Classrooms Should Have More Natural Light

Using natural light in classrooms can have a positive effect on students and staff.

Hailey Tavares

Using natural light in classrooms can have a positive effect on students and staff.

Hailey Tavares, Staff Writer

It is a typical day as a student in class, you are trying to pry your eyelids from each other, so you ask to step outside, and as soon as you do you feel more awake. Have you ever wondered why that is? Well, the answer may be artificial lighting in the room. Artificial lighting has many negative effects on people exposed to it for long periods. Students spend hours in class, that is why classrooms should find ways to bring in more natural light. 

Natural light has many benefits that can improve health and wellness. Natural light reduces headache and eyestrain commonly associated with artificial lighting. Healthline’s article “What Are the Benefits of Sunlight” shares when in an environment with blue light serotonin is produced, boosting a student’s mood and helping them feel calm and focused. When a student is feeling well, they will perform well in school.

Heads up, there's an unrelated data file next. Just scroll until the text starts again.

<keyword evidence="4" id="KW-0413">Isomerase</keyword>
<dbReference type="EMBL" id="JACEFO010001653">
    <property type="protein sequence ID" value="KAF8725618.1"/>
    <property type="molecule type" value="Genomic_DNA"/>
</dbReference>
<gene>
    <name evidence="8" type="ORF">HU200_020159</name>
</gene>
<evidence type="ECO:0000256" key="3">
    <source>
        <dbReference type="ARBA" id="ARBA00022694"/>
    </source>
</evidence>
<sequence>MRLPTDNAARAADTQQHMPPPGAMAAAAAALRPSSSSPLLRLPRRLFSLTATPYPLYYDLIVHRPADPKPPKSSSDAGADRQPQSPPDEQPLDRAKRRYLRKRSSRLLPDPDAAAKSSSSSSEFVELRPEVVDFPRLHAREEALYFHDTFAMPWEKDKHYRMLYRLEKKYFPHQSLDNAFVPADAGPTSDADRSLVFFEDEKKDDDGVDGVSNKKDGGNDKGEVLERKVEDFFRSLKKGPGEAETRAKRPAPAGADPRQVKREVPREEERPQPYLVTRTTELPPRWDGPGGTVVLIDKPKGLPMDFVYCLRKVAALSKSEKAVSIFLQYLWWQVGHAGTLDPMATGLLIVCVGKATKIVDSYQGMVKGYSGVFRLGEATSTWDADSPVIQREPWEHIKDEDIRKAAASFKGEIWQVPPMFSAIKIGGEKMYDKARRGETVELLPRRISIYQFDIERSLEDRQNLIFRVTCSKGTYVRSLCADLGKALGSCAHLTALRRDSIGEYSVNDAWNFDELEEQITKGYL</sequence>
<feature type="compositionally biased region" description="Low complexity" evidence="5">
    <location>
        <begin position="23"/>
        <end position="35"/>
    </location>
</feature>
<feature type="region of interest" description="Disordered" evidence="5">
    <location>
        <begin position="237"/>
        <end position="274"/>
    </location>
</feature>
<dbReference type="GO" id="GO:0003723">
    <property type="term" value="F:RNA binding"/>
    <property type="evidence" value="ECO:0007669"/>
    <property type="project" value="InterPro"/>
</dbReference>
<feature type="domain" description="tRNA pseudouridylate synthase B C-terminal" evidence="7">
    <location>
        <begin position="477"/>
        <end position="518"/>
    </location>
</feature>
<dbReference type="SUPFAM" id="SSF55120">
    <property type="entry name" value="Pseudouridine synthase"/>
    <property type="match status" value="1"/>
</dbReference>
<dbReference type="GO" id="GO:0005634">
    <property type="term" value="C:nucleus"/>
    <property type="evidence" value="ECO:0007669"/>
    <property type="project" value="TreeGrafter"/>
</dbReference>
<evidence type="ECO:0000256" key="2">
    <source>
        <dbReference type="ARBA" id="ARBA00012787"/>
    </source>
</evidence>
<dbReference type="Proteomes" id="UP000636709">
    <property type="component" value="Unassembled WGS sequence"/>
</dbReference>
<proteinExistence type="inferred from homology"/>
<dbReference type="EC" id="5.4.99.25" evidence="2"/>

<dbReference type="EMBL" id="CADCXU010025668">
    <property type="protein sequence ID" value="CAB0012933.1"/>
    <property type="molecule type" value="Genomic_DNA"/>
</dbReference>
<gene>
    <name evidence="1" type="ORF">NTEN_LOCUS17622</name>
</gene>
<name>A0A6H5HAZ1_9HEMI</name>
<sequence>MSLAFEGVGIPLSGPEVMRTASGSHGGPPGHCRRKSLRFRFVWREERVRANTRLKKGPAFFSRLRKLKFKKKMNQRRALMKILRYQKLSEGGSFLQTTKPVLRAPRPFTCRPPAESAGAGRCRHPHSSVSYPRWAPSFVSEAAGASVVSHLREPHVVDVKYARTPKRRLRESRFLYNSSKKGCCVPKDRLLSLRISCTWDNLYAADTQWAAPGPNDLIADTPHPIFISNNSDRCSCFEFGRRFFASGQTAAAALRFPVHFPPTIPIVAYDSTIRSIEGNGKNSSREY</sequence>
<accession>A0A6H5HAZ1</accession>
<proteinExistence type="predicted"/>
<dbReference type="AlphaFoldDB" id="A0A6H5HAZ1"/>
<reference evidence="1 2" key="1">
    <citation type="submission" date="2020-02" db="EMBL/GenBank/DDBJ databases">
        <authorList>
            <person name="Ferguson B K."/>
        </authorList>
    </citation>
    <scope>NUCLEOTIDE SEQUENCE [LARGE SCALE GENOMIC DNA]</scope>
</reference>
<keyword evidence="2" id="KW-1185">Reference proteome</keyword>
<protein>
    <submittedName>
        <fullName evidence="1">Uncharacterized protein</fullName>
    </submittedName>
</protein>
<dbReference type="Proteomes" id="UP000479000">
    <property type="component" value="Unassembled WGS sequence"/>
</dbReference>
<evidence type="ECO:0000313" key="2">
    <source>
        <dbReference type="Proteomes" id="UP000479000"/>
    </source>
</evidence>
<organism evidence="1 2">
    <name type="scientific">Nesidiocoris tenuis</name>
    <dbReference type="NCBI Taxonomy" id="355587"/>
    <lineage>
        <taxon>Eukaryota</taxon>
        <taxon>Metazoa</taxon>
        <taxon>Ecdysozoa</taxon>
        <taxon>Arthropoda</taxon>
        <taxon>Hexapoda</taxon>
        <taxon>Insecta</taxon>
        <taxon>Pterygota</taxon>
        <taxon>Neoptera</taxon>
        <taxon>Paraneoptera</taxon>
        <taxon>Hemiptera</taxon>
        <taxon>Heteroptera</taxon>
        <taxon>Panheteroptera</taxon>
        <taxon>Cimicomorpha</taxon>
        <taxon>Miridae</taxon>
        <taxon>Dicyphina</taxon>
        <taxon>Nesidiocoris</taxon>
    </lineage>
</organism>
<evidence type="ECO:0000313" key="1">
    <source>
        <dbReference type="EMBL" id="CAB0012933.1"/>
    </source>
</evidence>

Introducing natural light in the classroom has the ability to boost the student’s productivity. Studies at UC Davis show that blue light is produced by the sun, and it slows the production of melatonin. Melatonin is a hormone produced by the brain that encourages sleep. When the production of melatonin slows it will allow the students to feel livelier, they will interact with their peers, complete work, and engage in classroom activities more. The boosts in productivity can raise grades and help lower the students’ stress levels.  

The use of artificial lights in large buildings is a cost-efficient way to provide light. For example, LED lights are commonly installed, and they are the best man-made lights if sunlight is not easily available, they are a close second. Unnatural light sources may be more reliable and cost less than installing windows, but it has some negative effects on humans.

In his article on lighting solutions from, Laurence D. Martel states, “The use of florescent lights which is what many schools/businesses use cause bodily stress, anxiety, hyperactivity, attention problems, and other distress leading to poor learning performance.”  The negative effects should be a clear sign that natural lighting is beneficial to students, teachers, and all other staff.  

I encourage students, teachers, and staff to introduce sunlight into your day. You can open blinds, doors, or even sit outside in your free time. The time you spend in the natural light may help you feel a bit better.